This pilot episode is a bit too erratic and provocative to be likable, but it’s easy to see there’s going to be more to the series than pure shock value.
This Euphoria Episode 1 recap contains spoilers.
Combining the drug-addled partygoing extravagance of traditional teen dramas with the prestige gloss and harrowingly up-front depictions of overdosing, sexual assault and self-harm afforded by HBO, Euphoria is… quite something, let’s be honest. Created by Sam Levinson and starring a perfectly-cast Zendaya as Rue, a teenager chasing oblivion down bottles and along lines of whatever substance she can get her hands on, this is an unflinchingly bleak portrait of America’s youth.
The question after Euphoria episode 1 is whether or not the show will be able to get out of its own way. This first episode is, fittingly, too erratic, and its willingness to frankly present the darker side of growing up and acting out feels like slightly misplaced eagerness. Some scenes are genuinely shocking and others seem like deliberate attempts to outdo those which came before; it’s a spiral of despair that seems neverending, but if you can look past it all, even temporarily, it’s pretty obvious that there’s a lot more to this show than first appearances suggest.
Rue, for instance, is a very compelling character, born just three days after the September 11th attacks and quickly diagnosed with a variety of mental health issues. Having overdosed and been found in a pool of vomit by her sister Gia (Storm Reid), she spent the summer in rehab and left with no intention of remaining clean; her substance abuse is to stave off her lingering psychological issues, and she’s content with the idea that it’s a short-term solution to a long-term problem. And she’s far from the only one with problems. Euphoria Episode 1 introduces us to lots of similarly dysfunctional characters, including Jules (Hunter Schafer), a new-in-town trans girl with an extremely complicated romantic life, an unhinged neanderthal-like jock, Nate (Jacob Elordi), and his equally morally flexible on-again-off-again girlfriend Maddy (Alexa Demie).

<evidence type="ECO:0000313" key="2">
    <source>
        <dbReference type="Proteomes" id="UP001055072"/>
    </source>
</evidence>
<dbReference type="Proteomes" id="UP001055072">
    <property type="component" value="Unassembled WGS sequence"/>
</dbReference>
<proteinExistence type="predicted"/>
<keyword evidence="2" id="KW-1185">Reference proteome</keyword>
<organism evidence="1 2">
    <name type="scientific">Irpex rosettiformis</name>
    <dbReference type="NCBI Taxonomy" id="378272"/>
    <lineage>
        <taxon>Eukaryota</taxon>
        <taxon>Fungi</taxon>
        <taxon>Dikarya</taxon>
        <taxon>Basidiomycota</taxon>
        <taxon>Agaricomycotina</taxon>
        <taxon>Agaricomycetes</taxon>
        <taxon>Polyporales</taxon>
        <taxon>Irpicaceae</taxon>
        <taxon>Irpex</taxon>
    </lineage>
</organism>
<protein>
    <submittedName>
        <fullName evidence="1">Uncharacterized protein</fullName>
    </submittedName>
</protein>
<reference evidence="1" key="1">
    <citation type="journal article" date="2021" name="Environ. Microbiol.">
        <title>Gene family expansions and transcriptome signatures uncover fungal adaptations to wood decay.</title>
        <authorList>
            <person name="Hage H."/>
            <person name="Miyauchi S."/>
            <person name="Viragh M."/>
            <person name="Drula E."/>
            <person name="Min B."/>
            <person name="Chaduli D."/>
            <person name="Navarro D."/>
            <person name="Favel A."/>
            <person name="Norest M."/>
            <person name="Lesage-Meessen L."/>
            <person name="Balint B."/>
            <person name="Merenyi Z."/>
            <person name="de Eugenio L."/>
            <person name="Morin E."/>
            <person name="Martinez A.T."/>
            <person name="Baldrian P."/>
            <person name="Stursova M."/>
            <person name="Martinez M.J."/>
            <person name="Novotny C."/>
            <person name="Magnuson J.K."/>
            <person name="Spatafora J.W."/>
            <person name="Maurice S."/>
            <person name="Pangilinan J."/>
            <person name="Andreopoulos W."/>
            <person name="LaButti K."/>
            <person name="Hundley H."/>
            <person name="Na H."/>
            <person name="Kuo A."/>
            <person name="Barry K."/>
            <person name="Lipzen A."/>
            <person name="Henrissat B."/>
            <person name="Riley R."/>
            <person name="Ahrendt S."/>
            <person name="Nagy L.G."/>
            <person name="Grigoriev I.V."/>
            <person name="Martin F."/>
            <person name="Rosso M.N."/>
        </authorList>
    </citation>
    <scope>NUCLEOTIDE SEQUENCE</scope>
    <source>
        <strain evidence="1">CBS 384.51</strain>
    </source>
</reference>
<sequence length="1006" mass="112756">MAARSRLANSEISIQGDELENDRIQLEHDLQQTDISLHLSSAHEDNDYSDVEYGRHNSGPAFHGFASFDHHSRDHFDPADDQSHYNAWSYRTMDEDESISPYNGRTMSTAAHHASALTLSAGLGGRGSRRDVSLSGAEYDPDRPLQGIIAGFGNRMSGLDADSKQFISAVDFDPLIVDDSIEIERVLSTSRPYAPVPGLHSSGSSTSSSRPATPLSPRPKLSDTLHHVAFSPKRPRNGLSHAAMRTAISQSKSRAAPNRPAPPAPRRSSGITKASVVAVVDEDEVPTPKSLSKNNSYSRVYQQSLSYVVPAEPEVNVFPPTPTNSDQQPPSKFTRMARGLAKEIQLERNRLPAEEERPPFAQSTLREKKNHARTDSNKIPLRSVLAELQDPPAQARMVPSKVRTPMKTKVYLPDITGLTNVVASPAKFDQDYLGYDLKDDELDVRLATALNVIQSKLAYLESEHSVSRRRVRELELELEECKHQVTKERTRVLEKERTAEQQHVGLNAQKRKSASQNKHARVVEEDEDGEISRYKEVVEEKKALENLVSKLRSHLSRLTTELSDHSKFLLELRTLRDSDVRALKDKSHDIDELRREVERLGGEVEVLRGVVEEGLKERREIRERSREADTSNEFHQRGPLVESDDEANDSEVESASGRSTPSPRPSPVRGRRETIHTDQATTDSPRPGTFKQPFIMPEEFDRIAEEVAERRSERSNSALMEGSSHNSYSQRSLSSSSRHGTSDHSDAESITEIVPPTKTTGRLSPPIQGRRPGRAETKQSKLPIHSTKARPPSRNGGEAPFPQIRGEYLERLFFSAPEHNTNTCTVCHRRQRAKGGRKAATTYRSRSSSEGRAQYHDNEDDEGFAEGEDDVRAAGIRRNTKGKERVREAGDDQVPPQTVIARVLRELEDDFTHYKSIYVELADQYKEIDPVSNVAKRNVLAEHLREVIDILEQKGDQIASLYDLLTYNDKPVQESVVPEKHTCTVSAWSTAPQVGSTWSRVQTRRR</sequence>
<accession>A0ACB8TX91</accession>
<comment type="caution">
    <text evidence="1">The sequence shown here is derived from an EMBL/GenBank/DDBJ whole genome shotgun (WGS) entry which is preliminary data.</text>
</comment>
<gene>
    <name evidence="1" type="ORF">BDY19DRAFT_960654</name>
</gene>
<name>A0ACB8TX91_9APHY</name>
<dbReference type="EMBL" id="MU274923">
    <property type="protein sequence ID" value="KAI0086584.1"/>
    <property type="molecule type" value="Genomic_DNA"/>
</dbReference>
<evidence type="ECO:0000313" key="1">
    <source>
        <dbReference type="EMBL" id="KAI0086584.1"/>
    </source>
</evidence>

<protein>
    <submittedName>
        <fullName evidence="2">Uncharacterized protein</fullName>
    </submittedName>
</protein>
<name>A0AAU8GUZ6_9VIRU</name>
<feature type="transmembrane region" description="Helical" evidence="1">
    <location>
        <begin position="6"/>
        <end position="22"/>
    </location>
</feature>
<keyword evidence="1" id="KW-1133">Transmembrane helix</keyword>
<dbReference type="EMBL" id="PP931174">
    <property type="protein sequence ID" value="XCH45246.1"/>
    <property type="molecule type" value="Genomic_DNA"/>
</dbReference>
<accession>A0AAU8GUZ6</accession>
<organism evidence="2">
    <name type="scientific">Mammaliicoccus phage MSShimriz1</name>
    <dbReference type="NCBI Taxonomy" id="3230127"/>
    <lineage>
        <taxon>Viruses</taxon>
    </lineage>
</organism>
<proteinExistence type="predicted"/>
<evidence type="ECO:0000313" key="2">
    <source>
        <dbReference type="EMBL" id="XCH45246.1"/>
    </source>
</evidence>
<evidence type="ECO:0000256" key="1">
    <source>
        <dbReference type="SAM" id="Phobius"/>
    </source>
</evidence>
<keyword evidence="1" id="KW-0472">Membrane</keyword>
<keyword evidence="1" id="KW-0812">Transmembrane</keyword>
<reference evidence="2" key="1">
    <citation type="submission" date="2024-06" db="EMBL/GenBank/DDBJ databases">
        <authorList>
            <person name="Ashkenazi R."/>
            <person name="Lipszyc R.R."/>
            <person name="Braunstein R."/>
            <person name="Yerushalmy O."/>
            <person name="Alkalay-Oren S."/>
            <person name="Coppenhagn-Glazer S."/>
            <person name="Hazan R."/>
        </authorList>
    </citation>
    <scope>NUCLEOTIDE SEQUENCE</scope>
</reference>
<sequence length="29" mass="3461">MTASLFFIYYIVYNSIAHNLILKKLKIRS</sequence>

It’ll be a bit much for some, which is understandable. Euphoria is packed with copious drug use and sexual deviance and tangled, inevitably traumatic relationships that are sure to result in horrible violence and emotional terror. But it’s also very stylish and slick, with a simmering sense of tension, and it’s well-stocked with intriguing characters whose plights are relatable and complex. Euphoria Episode 1, as potentially off-putting as it might be, definitely hints at something truly honest and memorable in the show’s future.
Jonathon is the Co-Founder of Ready Steady Cut and has been Senior Editor and Chief Critic of the outlet since 2017.